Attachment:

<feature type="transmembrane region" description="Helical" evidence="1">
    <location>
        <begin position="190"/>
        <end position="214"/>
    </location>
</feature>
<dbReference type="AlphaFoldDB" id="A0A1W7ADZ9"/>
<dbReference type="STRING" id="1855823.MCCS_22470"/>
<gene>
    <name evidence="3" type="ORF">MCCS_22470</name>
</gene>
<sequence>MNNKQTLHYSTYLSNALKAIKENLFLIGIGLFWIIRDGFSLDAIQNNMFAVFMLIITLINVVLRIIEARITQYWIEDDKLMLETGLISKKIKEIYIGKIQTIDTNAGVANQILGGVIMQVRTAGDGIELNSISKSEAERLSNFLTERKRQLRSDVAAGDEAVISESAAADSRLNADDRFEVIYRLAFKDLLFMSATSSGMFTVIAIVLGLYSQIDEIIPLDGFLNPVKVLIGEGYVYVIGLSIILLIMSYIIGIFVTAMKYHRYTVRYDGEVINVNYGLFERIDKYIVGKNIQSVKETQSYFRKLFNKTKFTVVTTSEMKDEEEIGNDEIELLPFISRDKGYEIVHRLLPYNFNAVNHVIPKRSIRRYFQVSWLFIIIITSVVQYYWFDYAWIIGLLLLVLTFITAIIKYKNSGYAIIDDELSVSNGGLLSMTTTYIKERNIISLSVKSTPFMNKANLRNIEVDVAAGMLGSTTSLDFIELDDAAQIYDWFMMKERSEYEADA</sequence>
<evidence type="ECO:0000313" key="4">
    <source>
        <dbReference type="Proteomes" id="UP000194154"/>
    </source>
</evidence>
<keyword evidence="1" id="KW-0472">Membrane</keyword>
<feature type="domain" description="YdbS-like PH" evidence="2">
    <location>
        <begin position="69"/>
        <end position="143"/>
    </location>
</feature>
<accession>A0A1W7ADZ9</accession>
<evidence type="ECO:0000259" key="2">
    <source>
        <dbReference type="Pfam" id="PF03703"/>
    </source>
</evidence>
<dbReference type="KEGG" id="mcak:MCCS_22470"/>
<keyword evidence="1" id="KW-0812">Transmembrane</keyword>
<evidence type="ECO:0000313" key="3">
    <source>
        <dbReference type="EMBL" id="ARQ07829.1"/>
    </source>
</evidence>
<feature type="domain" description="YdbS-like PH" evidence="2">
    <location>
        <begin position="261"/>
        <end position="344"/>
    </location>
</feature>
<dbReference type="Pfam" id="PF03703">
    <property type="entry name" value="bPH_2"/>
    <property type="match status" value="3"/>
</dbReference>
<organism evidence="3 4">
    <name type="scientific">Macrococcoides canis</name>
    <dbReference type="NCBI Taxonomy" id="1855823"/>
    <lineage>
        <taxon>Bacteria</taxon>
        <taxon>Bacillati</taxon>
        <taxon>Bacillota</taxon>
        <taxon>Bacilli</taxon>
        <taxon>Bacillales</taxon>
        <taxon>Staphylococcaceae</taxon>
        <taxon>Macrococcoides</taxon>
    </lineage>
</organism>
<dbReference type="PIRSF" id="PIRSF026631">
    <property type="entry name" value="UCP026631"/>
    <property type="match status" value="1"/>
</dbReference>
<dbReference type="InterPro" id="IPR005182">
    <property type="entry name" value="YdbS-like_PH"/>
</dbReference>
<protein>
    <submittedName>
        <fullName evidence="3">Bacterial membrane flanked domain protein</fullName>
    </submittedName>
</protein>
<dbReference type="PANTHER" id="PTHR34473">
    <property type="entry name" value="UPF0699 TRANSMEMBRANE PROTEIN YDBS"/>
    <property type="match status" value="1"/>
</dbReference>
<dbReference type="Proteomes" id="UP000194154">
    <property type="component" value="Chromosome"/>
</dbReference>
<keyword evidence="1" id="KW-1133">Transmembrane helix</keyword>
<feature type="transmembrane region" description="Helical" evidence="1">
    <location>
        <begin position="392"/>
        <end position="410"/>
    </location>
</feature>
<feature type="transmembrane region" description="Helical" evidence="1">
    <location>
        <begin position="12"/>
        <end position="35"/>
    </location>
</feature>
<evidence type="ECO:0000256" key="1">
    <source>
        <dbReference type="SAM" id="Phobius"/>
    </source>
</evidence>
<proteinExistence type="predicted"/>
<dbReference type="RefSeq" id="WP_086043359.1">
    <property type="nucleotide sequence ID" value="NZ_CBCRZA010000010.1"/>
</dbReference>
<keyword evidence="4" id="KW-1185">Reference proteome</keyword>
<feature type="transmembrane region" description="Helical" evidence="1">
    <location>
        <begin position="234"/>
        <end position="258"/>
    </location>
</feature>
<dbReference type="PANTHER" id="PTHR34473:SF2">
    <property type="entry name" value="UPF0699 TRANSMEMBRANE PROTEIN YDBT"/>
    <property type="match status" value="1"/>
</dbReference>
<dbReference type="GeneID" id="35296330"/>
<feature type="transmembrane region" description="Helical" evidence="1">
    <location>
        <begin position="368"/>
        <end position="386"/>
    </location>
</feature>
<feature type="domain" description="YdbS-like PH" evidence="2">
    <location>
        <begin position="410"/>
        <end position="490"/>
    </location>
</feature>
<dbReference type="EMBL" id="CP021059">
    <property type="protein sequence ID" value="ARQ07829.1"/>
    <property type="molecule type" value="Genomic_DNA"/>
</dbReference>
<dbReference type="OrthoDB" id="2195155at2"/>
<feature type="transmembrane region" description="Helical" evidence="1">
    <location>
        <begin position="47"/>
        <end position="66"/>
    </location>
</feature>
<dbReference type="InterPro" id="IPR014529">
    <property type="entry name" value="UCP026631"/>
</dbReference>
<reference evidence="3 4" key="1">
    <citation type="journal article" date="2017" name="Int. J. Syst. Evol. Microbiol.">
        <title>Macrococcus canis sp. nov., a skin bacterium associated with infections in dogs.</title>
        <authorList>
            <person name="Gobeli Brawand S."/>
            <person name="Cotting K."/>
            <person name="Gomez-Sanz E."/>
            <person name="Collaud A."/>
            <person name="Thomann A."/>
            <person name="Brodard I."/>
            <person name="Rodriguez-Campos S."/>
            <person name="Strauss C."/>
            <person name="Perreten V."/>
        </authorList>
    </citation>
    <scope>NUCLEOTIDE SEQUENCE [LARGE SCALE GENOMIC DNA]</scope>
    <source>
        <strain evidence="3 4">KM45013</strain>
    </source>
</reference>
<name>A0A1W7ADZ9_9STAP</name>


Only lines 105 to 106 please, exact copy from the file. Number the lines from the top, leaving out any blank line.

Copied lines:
        <begin position="234"/>
        <end position="258"/>